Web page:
CSS3 by Jason Cranford Teague


CSS3: Visual Quickstart Guide

I wanted to brush up on my web design skills. I’m a fan of Peachpit Press’ “Visual Quickstart Guide” hence this book. Teague does a good job of reviewing all the selectors, classes, elements, properties, structures and features of CSS and also the new features in version 3.0. The book isn’t a beginners book, more of an intermediate level. It does start with a basic overview of HTML and CSS, which is nice as a review. Teague writes clear explanations of the: selectors, values, properties, etc – necessary to write good CSS code. There are plenty of examples of this code in action. Teague illustrates where code can go wrong, what to look out for, and what browsers support which features. The book ends with two appendixes: a list of Properties, and HTML Character encodings.
456 pages

My previous reference book was from 2001, Eric A. Meyer’s “Cascading Style Sheets 2.0“. This was getting a little long in the tooth.

Excerpt from the book:

New in CSS3

This is a particularly exciting time to be a Web designer, because we are about to get an entirely new palette of tools. A lot of new capabilities in CSS3 are ready for prime time (or will be soon) that will explode your creativity.
This slim volume covers the breadth of CSS3 much of which remains unchanged since CSS2/2.1. If you are an old hand at CSS, look for the “New in CSS3” mark, which will help you quickly find the good stuff.

Here’s a brief peak at what’s new:

  • Borders-Multiple border colors on a side, border images, and rounded corners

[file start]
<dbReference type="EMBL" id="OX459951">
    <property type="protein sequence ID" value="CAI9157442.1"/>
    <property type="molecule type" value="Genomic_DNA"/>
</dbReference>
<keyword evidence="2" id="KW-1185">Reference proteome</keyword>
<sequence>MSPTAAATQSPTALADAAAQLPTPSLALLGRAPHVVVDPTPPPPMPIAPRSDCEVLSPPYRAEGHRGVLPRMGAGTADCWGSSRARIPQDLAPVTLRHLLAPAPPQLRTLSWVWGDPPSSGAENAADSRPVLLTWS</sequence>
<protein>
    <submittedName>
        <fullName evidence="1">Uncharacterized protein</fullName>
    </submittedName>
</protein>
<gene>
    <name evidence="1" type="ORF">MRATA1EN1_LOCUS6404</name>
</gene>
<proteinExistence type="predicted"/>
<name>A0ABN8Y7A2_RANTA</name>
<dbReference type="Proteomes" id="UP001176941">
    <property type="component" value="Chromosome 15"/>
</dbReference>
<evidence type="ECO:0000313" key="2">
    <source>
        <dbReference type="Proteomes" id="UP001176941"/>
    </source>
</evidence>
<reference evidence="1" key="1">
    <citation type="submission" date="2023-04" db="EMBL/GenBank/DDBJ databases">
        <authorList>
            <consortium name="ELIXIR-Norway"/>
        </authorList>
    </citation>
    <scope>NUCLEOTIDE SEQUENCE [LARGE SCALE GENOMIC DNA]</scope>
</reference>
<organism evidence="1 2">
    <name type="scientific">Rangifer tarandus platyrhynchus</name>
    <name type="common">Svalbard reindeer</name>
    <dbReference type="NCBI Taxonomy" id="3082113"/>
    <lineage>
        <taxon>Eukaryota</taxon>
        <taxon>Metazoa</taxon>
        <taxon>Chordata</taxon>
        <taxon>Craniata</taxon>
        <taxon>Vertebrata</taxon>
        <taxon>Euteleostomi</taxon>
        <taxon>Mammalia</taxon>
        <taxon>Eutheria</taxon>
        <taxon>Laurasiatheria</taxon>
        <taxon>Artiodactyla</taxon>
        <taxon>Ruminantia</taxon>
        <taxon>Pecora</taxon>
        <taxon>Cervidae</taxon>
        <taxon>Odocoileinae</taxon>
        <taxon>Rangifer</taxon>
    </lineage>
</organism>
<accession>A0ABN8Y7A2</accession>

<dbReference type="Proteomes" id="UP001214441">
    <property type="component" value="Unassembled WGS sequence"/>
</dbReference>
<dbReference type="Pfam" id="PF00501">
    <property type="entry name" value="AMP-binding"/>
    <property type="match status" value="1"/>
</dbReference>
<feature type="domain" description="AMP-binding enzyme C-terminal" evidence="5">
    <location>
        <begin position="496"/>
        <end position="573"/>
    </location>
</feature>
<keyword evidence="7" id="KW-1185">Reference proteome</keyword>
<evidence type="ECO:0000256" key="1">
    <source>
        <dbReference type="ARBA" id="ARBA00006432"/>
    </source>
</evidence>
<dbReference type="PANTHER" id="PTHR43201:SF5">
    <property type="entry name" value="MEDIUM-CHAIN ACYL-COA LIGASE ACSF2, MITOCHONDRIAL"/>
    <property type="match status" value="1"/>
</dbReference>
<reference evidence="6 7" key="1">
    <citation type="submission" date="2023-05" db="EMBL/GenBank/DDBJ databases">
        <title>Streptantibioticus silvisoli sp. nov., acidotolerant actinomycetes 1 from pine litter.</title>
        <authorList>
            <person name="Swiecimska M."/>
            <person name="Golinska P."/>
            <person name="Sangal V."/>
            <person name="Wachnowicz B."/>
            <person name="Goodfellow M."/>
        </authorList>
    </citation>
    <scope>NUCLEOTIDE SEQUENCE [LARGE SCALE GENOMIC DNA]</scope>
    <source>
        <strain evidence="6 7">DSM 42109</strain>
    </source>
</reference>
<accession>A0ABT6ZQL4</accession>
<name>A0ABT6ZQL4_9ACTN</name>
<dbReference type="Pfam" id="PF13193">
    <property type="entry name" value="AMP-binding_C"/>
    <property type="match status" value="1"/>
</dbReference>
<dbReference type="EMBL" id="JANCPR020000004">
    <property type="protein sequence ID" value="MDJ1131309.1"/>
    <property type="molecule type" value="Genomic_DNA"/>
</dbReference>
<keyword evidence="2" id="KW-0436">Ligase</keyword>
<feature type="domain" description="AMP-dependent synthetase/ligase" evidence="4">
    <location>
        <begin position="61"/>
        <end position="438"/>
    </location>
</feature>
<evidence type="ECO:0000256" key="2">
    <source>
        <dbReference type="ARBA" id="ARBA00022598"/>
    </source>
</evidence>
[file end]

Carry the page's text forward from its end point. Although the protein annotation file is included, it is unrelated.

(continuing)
• Backgrounds-Multiple backgrounds can be added to a single element, backgrounds can be more precisely positioned, backgrounds can be extended and clipped to the inside or outside of a border, and backgrounds can be resized.
  • Color-Color opacity settings, gradients in backgrounds, and HSL color values.
  • Text-Text shadows, text overflow, errand word wrapping.
  • Transformations-Scale, skew, move, and rotate an element in 2D or 3D space.
  • Transitions-Simple dynamic style transitions.
  • Box-Add Drop shadows, place user resizable boxes, set overflow separately in horizontal and vertical directions, use outline offset to set space between the outline and the border, apply box model specifications to set how width and height are applied to a box.
  • Content-Styles can add content to an element,
  • Opacity-Elements can be transparent.
  • Media-Style pages based on the viewport size, color, aspect ratio, resolution and other important design considerations.
  • Web fonts-Updates and extends the ability to link to fonts for use in a design.

Not everything in the CSS3 specification is ready to be used, though (see “CSS3 and the Promise of Internet Explorer 9”). When it would be jumping the gun to start using new features right now, I’ve added a section near the end of some chapters called “Coming Soon!” with quick overviews of what to expect in the future. [page 13-14]


About craigmaas

I do a little web design work and support a couple web sites and blogs. My primary focus is lighting and energy consulting where I use a number of computer tools to help my customer find ways of saving money and improving their work environment. See my web site for more information: www.effectiveconcepts.net
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